(Vocus) December 7, 2007
She revealed little about her life, either professional or personal. Even her death in 1993 was hidden from the world by her only child. This aura of secrecy earned the great Parisian couturiere Madame Alix Grès the nickname “sphinx of fashion,” but she was also regarded as the last icon of the golden age of couture. From February 2 through April 19, 2008, The Museum at the Fashion Institute of Technology (FIT) will illuminate little-known aspects of her work in the first exhibition to analyze her methods of construction and categorize her creations stylistically. More than 70 of her masterpieces will be on display in Madame Grès: Sphinx of Fashion.
During a long career that began in the early 1930s and continued until 1988, Madame Grès created gowns of exquisite beauty and dressed many of the most stylish women of the 20th century. She worked alone to craft by hand the initial designs of all her creations, an unusual feat for designers.
Though many fashion specialists recognize her most famous design, the “Grecian-inspired gown,” few are aware of the full extent of her talents. The array of garments in the exhibition illustrate her key stylistic elements – classically inspired pleated gowns made of matte silk jersey; the use of simple, geometric designs based on ethnic costumes; and the three-dimensional sculptural quality for which most of her work was noted.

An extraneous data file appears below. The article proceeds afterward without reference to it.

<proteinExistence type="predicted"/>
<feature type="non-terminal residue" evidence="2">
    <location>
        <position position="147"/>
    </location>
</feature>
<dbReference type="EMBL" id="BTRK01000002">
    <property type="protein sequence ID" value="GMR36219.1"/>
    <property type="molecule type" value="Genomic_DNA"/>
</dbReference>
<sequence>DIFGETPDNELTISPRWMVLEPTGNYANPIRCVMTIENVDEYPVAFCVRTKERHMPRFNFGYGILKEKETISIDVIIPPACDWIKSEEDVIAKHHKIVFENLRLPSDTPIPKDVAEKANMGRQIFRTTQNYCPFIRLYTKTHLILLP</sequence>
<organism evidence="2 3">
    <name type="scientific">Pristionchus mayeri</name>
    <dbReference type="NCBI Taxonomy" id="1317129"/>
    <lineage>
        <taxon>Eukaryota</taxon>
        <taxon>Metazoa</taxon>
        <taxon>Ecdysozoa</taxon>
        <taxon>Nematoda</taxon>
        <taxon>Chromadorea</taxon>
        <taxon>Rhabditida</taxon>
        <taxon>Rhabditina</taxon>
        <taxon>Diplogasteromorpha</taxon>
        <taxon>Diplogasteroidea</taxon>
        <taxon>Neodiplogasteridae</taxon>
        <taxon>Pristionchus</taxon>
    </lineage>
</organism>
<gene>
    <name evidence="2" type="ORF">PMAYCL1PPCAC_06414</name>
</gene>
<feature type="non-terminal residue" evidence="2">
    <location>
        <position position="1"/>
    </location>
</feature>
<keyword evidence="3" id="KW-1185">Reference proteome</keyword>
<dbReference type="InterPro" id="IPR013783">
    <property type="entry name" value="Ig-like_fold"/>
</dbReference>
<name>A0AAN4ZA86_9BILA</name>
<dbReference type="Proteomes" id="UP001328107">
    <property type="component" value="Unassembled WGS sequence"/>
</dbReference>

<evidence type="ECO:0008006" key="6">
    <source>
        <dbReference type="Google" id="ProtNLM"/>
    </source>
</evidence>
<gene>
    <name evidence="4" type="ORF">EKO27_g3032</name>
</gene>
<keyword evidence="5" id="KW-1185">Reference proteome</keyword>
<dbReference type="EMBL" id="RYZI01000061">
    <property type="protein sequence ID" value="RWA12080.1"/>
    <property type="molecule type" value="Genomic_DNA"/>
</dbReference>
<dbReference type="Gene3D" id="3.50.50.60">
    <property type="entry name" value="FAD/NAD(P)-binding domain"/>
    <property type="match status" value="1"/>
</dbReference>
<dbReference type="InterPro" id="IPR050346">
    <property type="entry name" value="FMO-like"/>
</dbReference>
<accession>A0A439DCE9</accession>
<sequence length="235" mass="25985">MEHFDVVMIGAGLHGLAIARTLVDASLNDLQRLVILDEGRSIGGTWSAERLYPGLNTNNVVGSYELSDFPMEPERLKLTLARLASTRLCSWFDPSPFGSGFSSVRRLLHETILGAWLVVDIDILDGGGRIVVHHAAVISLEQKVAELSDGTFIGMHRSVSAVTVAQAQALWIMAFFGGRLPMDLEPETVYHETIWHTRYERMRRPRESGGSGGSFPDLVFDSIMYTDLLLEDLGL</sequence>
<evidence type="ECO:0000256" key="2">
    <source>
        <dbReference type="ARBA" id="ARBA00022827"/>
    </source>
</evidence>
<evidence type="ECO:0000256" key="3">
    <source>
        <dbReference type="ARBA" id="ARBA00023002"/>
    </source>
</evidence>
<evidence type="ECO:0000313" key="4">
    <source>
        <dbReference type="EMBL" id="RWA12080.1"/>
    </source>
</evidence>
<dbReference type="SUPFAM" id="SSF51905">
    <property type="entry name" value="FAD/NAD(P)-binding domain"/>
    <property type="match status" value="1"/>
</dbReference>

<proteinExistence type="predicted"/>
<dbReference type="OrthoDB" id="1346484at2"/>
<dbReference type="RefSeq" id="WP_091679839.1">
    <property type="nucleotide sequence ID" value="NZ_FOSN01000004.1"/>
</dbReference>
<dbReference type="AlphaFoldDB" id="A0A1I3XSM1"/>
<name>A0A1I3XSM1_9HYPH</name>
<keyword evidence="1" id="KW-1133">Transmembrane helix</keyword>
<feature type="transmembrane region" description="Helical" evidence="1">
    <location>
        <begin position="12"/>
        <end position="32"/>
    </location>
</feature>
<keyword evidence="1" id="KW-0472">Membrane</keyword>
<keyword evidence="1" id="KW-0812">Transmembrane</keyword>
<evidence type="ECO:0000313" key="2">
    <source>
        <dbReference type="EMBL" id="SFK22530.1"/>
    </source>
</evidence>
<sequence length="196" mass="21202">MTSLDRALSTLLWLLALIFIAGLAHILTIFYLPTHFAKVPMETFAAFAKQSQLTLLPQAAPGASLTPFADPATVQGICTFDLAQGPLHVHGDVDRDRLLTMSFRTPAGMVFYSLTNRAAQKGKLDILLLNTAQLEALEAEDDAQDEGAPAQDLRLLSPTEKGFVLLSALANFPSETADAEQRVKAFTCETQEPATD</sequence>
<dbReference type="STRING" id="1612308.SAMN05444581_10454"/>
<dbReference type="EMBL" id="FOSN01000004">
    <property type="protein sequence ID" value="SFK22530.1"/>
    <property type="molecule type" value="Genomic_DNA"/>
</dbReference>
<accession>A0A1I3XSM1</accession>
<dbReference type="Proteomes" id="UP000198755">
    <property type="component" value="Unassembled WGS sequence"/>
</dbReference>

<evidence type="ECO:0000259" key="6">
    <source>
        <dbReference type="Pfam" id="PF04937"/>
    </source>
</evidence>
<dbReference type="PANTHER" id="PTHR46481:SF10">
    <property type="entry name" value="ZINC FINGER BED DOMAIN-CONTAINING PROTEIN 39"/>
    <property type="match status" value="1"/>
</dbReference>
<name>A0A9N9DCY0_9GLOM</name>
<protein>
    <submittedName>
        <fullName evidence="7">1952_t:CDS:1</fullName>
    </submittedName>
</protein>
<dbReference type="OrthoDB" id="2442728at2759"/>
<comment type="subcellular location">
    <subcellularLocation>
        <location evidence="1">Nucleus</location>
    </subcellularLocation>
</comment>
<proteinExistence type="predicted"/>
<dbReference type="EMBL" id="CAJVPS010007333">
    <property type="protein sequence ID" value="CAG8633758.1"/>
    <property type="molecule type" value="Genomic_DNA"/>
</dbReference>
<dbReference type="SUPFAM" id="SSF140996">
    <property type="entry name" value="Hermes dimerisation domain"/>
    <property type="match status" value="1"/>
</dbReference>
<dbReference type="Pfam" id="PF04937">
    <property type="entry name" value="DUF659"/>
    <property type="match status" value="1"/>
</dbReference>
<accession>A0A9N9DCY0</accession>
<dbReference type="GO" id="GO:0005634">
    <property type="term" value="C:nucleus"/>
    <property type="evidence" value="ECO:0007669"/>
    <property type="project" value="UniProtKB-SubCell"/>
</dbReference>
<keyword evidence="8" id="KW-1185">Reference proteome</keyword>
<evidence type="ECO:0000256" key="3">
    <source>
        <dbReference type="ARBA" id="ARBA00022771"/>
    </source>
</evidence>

Garments on display, such as a gray and yellow plaid cape coat from the 1950s that belonged to Doris Duke, a one-piece silk crepe pajama owned by Diana Vreeland, and a black silk faille “Turandot” evening dress are examples of the new style of clothing introduced by a woman who remained a mystery to the end of her life.
The exhibition is organized by Patricia Mears, deputy director of The Museum at FIT. It will be accompanied by a Yale University Press book, Madame Grès: Sphinx of Fashion, which includes more than 100 photographs of garments from museum and private collections, and from leading magazines.
The exhibition is made possible in part through the generous support of The Coby Foundation, Ltd., and Yagi Tsusho, the parent company of Madame Grès.
For further press information, contact the Office of Communications and External Relations at (212) 217-4700. Visuals are available upon request.
The Museum at FIT is located on the southwest corner of Seventh Avenue at 27th Street. Exhibition hours are Tuesday through Friday, noon to 8 pm; Saturday, 10 am to 5pm; closed Sundays, Mondays, and legal holidays. Admission is free. For museum information call (212) 217-4558 or go to: http://www.fitnyc.edu/museum.